It’s a scene that’s played out at a thousand elementary school science fairs: the experiment of exposing plants to different music. Somehow, the plant that receives a steady stream of Beethoven flourishes, while the plant exposed to the melodious strains of Limp Bizkit withers and dies. Bias seeping in, perhaps? Grade school science experiments aside, scientists have long examined the correlation between music and human interaction. Classical music, for instance, has been shown to persuade customers who shop to buy more, while gentle lullabies can put even the crankiest night owl right to bed.

For years, scientists have tried to decode just why music – on its own, just a simple collection of sounds – can persuade humans to act so radically different. This year, author and scientist John Powell released a new book, “Why You Love Music,” attempting to explain some of the reasons why we have such visceral reactions to our favorite songs. Music can do all kinds of things to our bodies, intentionally or unintentionally, and here are three of the strangest – and most helpful.

Battling brain damage

Scientists have long known of the niche phenomenon lovingly nicknamed the “Kenny Rogers effect.” Stroke or seizure victims may develop a condition known as “visual neglect,” a condition that stems from long-term hemispherical damage to the brain. This unfortunate disability manifests itself in attention deficit and an inability to process stimuli on one side of the body or environment. Music, however, seems to have an effect on the brain as it pulls itself back together. Patients who have suffered left-side visual neglect find that they are still able to recite lyrics; in many cases, this ability to sing often evolves back into the ability to process full sentences.

How? Our brains process music in a different way than it processes other information. Language functions are located in our logical left brain, but we store the music in our artistic right brains. When patients sing, they’re literally rebuilding the gap between left and right brains, hooking up neurons back together and lightening the debilitating effects of stroke-induced brain damage.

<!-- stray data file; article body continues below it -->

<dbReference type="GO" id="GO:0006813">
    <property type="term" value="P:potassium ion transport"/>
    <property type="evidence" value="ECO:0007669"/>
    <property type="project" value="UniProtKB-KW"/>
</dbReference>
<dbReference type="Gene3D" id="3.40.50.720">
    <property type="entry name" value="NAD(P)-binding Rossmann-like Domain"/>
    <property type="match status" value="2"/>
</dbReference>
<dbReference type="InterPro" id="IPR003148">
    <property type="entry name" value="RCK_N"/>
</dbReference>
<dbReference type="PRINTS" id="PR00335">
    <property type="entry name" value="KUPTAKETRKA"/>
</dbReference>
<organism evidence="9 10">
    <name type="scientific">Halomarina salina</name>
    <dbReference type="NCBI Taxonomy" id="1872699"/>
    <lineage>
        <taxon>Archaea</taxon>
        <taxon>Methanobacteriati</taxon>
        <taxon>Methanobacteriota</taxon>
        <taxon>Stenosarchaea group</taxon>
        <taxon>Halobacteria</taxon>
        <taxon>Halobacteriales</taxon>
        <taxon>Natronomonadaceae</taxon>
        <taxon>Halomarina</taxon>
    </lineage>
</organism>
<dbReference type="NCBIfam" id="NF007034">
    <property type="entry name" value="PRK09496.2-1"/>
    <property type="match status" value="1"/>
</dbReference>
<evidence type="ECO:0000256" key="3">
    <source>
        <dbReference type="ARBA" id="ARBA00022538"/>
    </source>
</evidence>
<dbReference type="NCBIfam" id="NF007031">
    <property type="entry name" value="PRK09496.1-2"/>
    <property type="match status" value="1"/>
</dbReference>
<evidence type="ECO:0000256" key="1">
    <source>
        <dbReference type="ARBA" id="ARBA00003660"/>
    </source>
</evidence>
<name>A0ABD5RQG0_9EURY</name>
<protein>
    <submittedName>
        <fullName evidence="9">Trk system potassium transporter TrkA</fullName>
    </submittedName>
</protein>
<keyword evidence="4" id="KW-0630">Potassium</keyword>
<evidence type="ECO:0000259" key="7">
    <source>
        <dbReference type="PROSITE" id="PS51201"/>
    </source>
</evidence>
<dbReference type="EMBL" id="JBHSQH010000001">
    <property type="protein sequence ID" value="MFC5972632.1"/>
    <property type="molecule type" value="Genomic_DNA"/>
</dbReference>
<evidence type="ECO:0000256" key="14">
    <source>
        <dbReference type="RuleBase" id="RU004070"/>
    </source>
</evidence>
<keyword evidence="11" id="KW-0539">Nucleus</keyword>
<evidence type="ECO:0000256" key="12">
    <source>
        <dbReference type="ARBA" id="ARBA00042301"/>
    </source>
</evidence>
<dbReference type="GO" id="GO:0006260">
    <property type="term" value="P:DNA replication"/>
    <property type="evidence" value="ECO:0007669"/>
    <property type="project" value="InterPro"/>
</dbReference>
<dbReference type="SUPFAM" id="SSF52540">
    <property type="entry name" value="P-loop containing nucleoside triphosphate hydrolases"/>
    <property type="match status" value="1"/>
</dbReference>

Immune system boosts

Next time you feel like you’re coming down with the bug, try cranking up some tunes instead. Listening to music has been proven to help out your immune system as it readies up to protect your body from nasty invaders. How can a bunch of noises help on the vast chemical battlefield that is a germ incursion? Music reduces stress by lowering our cortisol levels: that’s the chemical that causes us to stress out in the first place. Music follows up on this by creating more immune markers in our systems, kicking helpful antibody production into overdrive. Eventually, your system will learn to appreciate certain types of cortisol-lowering music by association.

Memory storage

If you struggle with short term memory issues – like, for instance, forgetting where you left your keys – then music might be able to lend a helping note. Music, as we’ve discussed, is a bi-hemispherical affair, involving both sides of our brain working in tandem to process the information, creating brain activity that few other pastimes can involve. Another area that it engages is our hippocampus – the part of our brain responsible for storing memories. When you listen to music that you know and like, you’ll probably have fond memories of the first time you heard that song, or memorable moments associated with that tune. In accordance with neurology, stimulating the hippocampus may also turn up other long-buried memories, something of interest to Alzheimer’s patients.

It may just sound like a cacophony of noise, depending on your tastes, but music has a variety of useful functions in our bodies – allowing us to tune up our systems when we least expect it. We’ve underestimated the value of music in medicine for many years; strategic usage can finally allow us to soothe some of the savage beasts that plague our society. Perhaps it’s time for neurologists to take note.

Source: The Plaid Zebra



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